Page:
There were a multitude of different symptoms that I struggled with. But initially I was really only able to fully acknowledge the physical ones.
The hospital assessed if I was suitable to be sent home and I was taken to a kitchen facility. The lady who met me explained that someone else was supposed to be dealing with me, but they were unavailable so despite her feeling ill she was going to perform the test on me. She proceeded to tell me to make some tea.
Making tea is a common assessment of cognitive ability as it’s something we do so often and naturally we don’t put much conscience thought into it. But at the same time dealing with boiling water and electricity is a hazard.
She told me to make a white tea with no sugar, and a black tea with one sugar. I thought this was going to be easy. I part filled the cordless kettle with some water and put it back on its base and pushed the switch. Or so I thought…
She asked me if the kettle was on, I checked I had pushed the button and said yes I thought it was OK. What I hadn’t noticed was that I hadn’t even managed to put the kettle on the base properly so it wasn’t connected to the power, thus not doing anything.
Once she resolved that issue and the water boiled I proceeded to make the tea, two white ones. We then sat down and she asked me how I thought that went. At that moment I realised I should have made a tea without milk. I said as much but grumpily. Explaining my error as her fault because “nobody has black tea so I automatically made them both with milk”. At the time I was pleased I had told her off and in my mind proved I was fine.
The fact that I failed to observe my error with the kettle or correctly follow instructions and managed to blame someone else means I failed the test. But she passed me and I went home.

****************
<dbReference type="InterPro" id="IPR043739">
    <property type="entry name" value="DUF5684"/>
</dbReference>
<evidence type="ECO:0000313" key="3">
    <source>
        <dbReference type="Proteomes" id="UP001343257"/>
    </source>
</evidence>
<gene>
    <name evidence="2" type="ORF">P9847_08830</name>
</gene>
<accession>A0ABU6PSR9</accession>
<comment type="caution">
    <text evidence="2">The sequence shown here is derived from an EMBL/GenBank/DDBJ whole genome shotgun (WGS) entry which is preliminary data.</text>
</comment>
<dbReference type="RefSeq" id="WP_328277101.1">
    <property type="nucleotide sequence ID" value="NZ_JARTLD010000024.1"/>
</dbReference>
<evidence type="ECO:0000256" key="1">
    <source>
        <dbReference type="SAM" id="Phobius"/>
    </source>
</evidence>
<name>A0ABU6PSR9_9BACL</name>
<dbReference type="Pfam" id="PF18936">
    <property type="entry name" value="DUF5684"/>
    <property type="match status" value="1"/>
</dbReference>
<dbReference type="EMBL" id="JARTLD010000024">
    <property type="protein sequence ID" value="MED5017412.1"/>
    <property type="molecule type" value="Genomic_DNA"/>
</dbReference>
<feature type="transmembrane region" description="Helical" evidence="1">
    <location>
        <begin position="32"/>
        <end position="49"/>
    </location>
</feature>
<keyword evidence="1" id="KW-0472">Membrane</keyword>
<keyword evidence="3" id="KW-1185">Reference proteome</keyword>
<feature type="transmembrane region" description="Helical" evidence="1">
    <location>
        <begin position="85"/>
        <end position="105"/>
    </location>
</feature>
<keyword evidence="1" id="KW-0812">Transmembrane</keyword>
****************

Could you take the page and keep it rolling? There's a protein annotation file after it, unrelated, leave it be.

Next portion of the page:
I was sent home with a crutch to assist me with my walking and balance. In time a occupational therapist starting to visit me at home to help me build some of my strength.
I had some 1 kg dumbbells already so she showed me an exercise to build my muscles in the tops of my arms. I followed this fine with my right. But when I tried to do the same with my left I proceeded to wack myself in the middle of my forehead with it. My complete lack of coordination had let me down. So she said I should start doing the movement without the dumbbell for now.
I was also shown exercises to please improve my balance and get me to a point where I wasn’t reliant on the crutch.
After 3 or 4 visits she became satisfied that although I was far from perfect, I had improved enough to not be a risk at home and so her involvement ended. As I’d never been much of an exercise enthusiast I was pleased with that. Clearly still not able to analyse situations and see whats important. For me it was like being excused from PE lessons at school. So again I was absurdly pleased with myself.
Like to hear my tips on how to cope? Then subscribe on my blog and make sure you fully benefit from my mistakes.
Pages to visit next:
- My story – The accident that caused my brain injury.
- Patient images – Pictures of me in hospital, and when I first arrived home.
- Updates – My latest blog posts.
- Support carers – How it’s not just the survivor who’s life has turned upside down.
- Other blogs to watch – links to guest blogs I have written on others sites.
- Contact – All the ways you can get in touch with me.